Al Qaeda takes three Yemen towns

Aden: Al Qaeda in Yemen has taken over three southern towns just days after a deadly US special operations raid targeting its commanders, a security official and tribal sources said on Friday.
The group’s advance into the Abyan province towns of Loder, Shaqra and Ahwar came as the White House defended Sunday’s raid on an Al Qaeda compound as a “success”, even though multiple civilians and a Navy SEAL were killed.
Abyan has long been an Al Qaeda stronghold and it was only through a major offensive backed by a coalition last summer that the government was able to drive its fighters out of the province’s main towns.
The group’s entry into Loder and Shaqra on Thursday evening was helped by a pullout by government forces angry over the late payment of their wages, a security official said.
“Our forces are also angry that they have not been provided with the weapons and other equipment to confront the extremists, who have been stepping up their armed attacks,” the official said.
Al Qaeda fighters set up roadblocks around the towns and blew up two security service buildings.
Saudi-led aircraft carried out two strikes on extremist positions in Loder overnight, the official added. Tribal sources said there were fears that the extremists would now move on the provincial capital Zinjibar.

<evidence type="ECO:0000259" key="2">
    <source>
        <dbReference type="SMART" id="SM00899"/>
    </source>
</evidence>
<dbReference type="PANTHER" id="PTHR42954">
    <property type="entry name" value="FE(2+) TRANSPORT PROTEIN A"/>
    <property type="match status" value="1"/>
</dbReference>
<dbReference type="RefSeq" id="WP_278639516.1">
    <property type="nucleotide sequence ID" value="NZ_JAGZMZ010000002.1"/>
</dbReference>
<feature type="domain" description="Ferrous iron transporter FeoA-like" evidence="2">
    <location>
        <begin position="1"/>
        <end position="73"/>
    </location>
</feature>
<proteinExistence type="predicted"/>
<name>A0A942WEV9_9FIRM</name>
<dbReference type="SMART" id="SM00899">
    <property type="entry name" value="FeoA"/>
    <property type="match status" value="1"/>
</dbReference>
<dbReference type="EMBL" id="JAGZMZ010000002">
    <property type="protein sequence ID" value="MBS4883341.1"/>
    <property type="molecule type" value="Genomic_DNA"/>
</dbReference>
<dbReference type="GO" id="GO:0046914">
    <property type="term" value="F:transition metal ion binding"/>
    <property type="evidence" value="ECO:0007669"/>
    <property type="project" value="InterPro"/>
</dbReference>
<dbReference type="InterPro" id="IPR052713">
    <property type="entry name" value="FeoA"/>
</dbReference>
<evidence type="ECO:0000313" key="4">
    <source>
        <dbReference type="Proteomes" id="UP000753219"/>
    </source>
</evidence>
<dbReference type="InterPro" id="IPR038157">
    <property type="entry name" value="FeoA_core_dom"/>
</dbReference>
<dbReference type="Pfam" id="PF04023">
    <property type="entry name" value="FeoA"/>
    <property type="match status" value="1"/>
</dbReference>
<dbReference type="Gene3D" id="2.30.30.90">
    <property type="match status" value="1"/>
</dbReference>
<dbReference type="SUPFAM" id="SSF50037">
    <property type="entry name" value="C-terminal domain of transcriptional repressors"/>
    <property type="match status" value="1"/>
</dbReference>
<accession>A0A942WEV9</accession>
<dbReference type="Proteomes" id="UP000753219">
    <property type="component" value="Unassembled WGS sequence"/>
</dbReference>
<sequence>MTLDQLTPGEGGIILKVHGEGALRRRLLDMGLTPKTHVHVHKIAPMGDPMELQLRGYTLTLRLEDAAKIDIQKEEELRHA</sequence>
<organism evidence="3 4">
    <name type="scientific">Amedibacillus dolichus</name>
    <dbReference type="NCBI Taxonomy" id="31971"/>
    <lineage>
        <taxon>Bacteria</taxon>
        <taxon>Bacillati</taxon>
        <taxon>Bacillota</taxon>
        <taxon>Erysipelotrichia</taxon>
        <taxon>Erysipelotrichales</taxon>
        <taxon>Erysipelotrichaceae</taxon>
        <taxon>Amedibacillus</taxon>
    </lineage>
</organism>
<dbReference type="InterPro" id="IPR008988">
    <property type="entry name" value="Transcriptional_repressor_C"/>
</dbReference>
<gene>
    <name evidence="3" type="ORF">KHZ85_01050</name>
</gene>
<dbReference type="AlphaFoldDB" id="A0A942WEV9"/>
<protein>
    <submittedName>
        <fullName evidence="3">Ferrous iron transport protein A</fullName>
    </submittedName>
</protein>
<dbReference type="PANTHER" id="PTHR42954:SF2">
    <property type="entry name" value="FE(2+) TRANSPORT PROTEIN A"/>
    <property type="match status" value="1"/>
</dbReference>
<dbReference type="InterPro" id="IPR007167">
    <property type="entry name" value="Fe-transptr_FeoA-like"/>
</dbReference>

Zinjibar lies just 50 kilometres from Yemen’s second city Aden where the government is based.
Al Qaeda has taken advantage of nearly two years of fighting between government forces and the rebels who control the capital Sanaa to entrench its presence in the south.
The White House on Thursday defended a US special operations raid in Yemen as a “success by all standards,” even though multiple civilians and a Navy SEAL were killed, and the mission was beset with problems.
Sunday’s raid — the first authorized by President Donald Trump — saw US special operations forces enter the Yakla region of Baida province and target a compound occupied by Al Qaeda in the Arabic Peninsula (AQAP) operatives.
Washington views the Al Qaeda affiliate, known for plotting attacks in other countries, as the global terror network’s most dangerous branch.
Navy SEAL Team Chief Special Warfare Operator William “Ryan” Owens, 36, was killed and three other US troops were wounded in a fierce gunfight.
Three more service members were injured when their tilt-rotor aircraft made a “hard landing.” The $75 million MV-22 Osprey had to be destroyed in place to avoid having it fall into enemy hands.
And on Wednesday, the Pentagon acknowledged that several non-combatants, including children, had apparently been killed in the raid.
A Yemeni provincial official had previously said 16 civilians were killed — eight women and eight children — but the Pentagon did not provide numbers.
Washington is also facing questions on whether an eight-year-old American girl died. Local sources say the girl was the daughter of senior Al Qaeda cleric and US citizen Anwar al Awlaqi, killed in a 2011 US drone strike. — AFP